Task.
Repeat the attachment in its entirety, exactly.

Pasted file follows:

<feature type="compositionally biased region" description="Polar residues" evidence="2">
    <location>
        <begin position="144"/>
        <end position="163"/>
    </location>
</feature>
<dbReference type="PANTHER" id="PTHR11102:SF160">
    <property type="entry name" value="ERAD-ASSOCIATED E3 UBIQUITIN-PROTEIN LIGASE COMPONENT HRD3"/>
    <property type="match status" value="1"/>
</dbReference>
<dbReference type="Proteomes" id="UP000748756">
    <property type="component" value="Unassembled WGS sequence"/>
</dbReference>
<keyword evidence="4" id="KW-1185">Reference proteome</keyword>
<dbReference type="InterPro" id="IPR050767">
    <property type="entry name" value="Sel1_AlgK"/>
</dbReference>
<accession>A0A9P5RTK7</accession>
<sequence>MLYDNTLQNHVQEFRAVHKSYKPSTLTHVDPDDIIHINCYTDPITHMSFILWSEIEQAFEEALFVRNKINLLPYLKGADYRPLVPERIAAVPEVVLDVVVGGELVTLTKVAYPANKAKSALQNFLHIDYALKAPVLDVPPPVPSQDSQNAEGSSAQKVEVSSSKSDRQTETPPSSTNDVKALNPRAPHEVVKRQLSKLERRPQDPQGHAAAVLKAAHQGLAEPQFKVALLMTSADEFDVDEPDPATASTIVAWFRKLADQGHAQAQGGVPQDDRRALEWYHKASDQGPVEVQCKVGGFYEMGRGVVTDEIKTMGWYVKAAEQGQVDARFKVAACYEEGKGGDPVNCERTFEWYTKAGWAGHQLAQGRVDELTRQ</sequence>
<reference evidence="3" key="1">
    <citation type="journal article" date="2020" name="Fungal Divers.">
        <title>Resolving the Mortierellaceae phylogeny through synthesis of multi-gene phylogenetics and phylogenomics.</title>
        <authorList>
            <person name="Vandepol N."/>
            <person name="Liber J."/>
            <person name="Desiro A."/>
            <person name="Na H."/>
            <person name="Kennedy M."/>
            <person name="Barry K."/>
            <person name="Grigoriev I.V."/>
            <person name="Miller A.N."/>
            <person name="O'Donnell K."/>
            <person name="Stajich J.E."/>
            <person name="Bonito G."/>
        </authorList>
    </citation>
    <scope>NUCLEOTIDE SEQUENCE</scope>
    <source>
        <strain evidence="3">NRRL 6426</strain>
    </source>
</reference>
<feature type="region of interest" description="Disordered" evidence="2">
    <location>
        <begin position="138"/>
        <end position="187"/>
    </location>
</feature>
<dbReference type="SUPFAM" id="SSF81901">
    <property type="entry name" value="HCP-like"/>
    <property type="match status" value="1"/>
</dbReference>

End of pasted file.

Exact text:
<feature type="compositionally biased region" description="Polar residues" evidence="2">
    <location>
        <begin position="144"/>
        <end position="163"/>
    </location>
</feature>
<dbReference type="PANTHER" id="PTHR11102:SF160">
    <property type="entry name" value="ERAD-ASSOCIATED E3 UBIQUITIN-PROTEIN LIGASE COMPONENT HRD3"/>
    <property type="match status" value="1"/>
</dbReference>
<dbReference type="Proteomes" id="UP000748756">
    <property type="component" value="Unassembled WGS sequence"/>
</dbReference>
<keyword evidence="4" id="KW-1185">Reference proteome</keyword>
<dbReference type="InterPro" id="IPR050767">
    <property type="entry name" value="Sel1_AlgK"/>
</dbReference>
<accession>A0A9P5RTK7</accession>
<sequence>MLYDNTLQNHVQEFRAVHKSYKPSTLTHVDPDDIIHINCYTDPITHMSFILWSEIEQAFEEALFVRNKINLLPYLKGADYRPLVPERIAAVPEVVLDVVVGGELVTLTKVAYPANKAKSALQNFLHIDYALKAPVLDVPPPVPSQDSQNAEGSSAQKVEVSSSKSDRQTETPPSSTNDVKALNPRAPHEVVKRQLSKLERRPQDPQGHAAAVLKAAHQGLAEPQFKVALLMTSADEFDVDEPDPATASTIVAWFRKLADQGHAQAQGGVPQDDRRALEWYHKASDQGPVEVQCKVGGFYEMGRGVVTDEIKTMGWYVKAAEQGQVDARFKVAACYEEGKGGDPVNCERTFEWYTKAGWAGHQLAQGRVDELTRQ</sequence>
<reference evidence="3" key="1">
    <citation type="journal article" date="2020" name="Fungal Divers.">
        <title>Resolving the Mortierellaceae phylogeny through synthesis of multi-gene phylogenetics and phylogenomics.</title>
        <authorList>
            <person name="Vandepol N."/>
            <person name="Liber J."/>
            <person name="Desiro A."/>
            <person name="Na H."/>
            <person name="Kennedy M."/>
            <person name="Barry K."/>
            <person name="Grigoriev I.V."/>
            <person name="Miller A.N."/>
            <person name="O'Donnell K."/>
            <person name="Stajich J.E."/>
            <person name="Bonito G."/>
        </authorList>
    </citation>
    <scope>NUCLEOTIDE SEQUENCE</scope>
    <source>
        <strain evidence="3">NRRL 6426</strain>
    </source>
</reference>
<feature type="region of interest" description="Disordered" evidence="2">
    <location>
        <begin position="138"/>
        <end position="187"/>
    </location>
</feature>
<dbReference type="SUPFAM" id="SSF81901">
    <property type="entry name" value="HCP-like"/>
    <property type="match status" value="1"/>
</dbReference>